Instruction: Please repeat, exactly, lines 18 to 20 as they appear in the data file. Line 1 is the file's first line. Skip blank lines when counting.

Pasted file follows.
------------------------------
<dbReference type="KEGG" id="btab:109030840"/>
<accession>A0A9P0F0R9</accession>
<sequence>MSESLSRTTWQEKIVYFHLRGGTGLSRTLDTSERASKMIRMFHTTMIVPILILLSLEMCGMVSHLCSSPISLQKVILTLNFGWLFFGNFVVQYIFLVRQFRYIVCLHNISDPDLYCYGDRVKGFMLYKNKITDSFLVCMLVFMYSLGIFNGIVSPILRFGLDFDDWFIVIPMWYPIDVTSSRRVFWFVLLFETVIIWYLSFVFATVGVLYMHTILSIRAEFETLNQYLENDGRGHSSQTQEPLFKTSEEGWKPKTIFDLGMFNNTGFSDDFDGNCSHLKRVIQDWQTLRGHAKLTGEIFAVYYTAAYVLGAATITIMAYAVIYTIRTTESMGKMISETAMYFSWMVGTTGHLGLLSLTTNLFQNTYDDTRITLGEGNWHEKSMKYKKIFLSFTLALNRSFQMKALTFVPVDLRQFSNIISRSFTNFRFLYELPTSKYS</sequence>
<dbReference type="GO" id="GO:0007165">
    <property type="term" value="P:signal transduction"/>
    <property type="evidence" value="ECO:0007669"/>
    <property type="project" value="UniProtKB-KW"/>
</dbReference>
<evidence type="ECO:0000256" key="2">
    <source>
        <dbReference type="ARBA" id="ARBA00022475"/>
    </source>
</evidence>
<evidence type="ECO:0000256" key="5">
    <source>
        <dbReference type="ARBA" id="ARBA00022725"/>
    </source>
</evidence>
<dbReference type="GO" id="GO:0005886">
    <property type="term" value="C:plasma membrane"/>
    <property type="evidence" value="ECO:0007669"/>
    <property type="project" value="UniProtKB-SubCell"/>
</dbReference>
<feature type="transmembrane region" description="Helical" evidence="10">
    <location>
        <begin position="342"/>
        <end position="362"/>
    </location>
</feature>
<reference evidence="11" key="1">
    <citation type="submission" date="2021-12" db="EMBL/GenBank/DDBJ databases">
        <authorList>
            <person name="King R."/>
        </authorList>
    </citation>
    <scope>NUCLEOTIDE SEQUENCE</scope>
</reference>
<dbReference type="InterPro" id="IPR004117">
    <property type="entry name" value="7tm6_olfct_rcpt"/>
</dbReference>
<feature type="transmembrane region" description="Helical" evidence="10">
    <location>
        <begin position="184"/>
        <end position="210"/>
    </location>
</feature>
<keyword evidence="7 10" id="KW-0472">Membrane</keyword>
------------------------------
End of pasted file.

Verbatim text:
</evidence>
<dbReference type="GO" id="GO:0005886">
    <property type="term" value="C:plasma membrane"/>